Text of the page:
Interview

Verena Wiegand: You're an artist, Oliver – a pianist – and yet you see yourself, as you say, as 'a perfectly normal guy'.

Oliver Schnyder: Sure, I hardly correspond to the clichéd pianist madly tearing away at the keyboard. No chaos, please, never! The reason is that as a performing artist, I have to stand behind the work of another. I filter it, transport it, realize it. My own person is of secondary importance, so I don't have to fit the image of the quick-tempered genius. Sure, I can play the piano well, I do have Beethoven's barely manageable tousled head of hair, I'm sometimes moody, left-handed, never good in the mornings – but I'm still a normal guy. All the same, I possess certain sensibilities – ones I've also cultivated – that don't just allow me to venture forth through the medium of music. They allow me quite generally to perceive certain vibrations around me, to empathize with certain atmospheres. And I do have a well-developed aesthetic sense – a sense for what is beautiful, I suppose.

So not quite a normal guy after all. But what is 'beautiful'?

In general, the beautiful is something perfect in form. Content, form and effect all grow out of one another. All the proportions balance each other. The fact that we feel how these proportions are in balance is perhaps the only common denominator of everything beautiful, in a Platonic sense. In music – such as in Mozart, Schubert, Beethoven or Brahms – there indeed exists this absolute beauty. On paper at least, in the score. The translating of this score into sound, its interpretation, will however remain imperfect, since it can only approach it, not reach it..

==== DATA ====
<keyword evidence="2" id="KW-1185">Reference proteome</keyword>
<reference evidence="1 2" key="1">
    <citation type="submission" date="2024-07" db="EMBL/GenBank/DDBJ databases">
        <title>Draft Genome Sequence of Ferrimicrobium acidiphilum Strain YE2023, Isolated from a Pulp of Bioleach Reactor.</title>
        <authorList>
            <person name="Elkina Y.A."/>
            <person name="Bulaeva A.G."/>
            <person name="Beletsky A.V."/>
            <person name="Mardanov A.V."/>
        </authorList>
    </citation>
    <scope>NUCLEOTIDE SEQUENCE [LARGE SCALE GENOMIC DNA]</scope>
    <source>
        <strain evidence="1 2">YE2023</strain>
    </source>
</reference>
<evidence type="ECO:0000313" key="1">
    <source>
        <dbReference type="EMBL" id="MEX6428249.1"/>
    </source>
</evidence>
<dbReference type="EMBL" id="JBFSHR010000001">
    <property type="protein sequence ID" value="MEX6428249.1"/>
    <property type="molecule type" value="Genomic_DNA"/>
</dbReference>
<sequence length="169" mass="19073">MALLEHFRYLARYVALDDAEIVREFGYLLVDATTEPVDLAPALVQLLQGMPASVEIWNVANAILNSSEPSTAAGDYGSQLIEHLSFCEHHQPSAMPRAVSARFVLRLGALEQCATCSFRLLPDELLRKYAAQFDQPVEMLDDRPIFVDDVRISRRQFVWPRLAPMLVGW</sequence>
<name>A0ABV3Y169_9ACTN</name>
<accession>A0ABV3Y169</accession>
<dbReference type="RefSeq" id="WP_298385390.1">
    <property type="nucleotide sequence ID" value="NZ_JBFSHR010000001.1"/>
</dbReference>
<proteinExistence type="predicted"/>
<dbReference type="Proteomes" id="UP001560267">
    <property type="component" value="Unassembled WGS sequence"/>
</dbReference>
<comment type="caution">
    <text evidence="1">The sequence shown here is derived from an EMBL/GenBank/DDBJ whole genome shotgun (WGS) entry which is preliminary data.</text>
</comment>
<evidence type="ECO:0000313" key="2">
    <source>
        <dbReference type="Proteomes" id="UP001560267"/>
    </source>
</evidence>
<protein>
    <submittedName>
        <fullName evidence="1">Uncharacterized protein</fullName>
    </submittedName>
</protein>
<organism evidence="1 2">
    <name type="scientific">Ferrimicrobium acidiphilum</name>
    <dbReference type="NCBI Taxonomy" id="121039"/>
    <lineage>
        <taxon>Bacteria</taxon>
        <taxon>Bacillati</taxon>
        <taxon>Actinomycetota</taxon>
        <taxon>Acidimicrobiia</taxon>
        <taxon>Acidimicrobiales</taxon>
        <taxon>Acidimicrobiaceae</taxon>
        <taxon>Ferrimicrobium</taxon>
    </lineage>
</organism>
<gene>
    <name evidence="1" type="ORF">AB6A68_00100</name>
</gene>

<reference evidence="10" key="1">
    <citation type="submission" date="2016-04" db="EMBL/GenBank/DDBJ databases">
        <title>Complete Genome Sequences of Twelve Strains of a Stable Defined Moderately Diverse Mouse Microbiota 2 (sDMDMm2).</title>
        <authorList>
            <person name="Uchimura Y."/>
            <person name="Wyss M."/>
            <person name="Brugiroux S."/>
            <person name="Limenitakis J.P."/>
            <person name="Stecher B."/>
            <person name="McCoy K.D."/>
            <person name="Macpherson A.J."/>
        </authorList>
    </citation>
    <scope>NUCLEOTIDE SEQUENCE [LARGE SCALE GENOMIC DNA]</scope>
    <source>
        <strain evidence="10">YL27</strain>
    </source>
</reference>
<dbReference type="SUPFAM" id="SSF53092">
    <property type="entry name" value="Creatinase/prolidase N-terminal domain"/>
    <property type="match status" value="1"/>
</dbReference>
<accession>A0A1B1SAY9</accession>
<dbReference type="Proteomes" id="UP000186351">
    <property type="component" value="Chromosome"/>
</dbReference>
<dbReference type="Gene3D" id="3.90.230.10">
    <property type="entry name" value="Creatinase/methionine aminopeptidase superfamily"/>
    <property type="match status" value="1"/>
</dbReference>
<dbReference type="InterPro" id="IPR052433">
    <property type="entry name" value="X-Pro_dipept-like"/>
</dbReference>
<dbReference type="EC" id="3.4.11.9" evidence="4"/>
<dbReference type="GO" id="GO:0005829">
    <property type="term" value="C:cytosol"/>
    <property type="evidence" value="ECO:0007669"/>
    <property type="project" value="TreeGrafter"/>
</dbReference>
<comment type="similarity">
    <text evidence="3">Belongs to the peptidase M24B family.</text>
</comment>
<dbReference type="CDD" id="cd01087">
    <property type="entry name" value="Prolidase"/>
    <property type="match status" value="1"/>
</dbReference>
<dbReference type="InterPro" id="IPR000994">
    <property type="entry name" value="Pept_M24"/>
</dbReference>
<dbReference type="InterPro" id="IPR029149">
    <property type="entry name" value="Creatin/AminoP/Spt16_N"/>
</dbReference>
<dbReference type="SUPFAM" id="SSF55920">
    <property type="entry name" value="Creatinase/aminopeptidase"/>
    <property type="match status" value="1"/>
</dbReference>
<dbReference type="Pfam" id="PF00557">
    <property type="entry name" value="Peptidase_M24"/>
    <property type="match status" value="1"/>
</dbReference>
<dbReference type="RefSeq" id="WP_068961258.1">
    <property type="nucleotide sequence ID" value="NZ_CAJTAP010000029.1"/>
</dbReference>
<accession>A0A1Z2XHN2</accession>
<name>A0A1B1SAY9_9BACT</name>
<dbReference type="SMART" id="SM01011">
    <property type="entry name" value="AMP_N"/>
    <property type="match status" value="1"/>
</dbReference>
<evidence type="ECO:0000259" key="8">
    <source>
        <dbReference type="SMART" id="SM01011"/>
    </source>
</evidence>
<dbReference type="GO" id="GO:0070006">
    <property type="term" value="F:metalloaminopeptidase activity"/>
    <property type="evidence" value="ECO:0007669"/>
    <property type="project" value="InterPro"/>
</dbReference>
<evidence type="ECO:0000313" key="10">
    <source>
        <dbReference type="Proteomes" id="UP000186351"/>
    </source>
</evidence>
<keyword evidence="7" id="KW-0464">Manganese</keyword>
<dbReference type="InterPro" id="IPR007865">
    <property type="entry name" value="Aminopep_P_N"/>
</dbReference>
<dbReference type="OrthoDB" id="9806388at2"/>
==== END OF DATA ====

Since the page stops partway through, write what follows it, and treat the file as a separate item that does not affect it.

That sounds to me as though beauty is for you something absolute, as if it were not just explicable, but also measurable.

No, of course not. In contrast to what I've just said, there is Kant's idea of beauty, which is defined through the subjectivity of the observer or listener. You don't just happen upon beauty – you have to seek it out. In this sense, I realize that I become ever more vulnerable to beauty. Yes, beauty can hurt! But beauty also purifies. 'Go for beauty' was what Leon Fleisher often exhorted us students to do, if we got too bogged down in a problem of musical interpretation. Not that he wanted to reduce our playing to mere beauty of tone. No, when he said that, he wanted to free us from the pressure of having to prove how detailed was our knowledge of the score. 'Go for beauty!' – and we didn't have to show any more how intensely the music moved us – which is in fact a terrible distraction from the music – but we had to 'go' where beauty begins to purify, where the 'I' of the performer dissolves itself and melts into the universal. But beauty sometimes does signify something absolute to me. Ella Fitzgerald's voice, for example, the violin of Fritz Kreisler or Dinu Lipatti's piano – for me, gravity no longer seems to hold them down . . .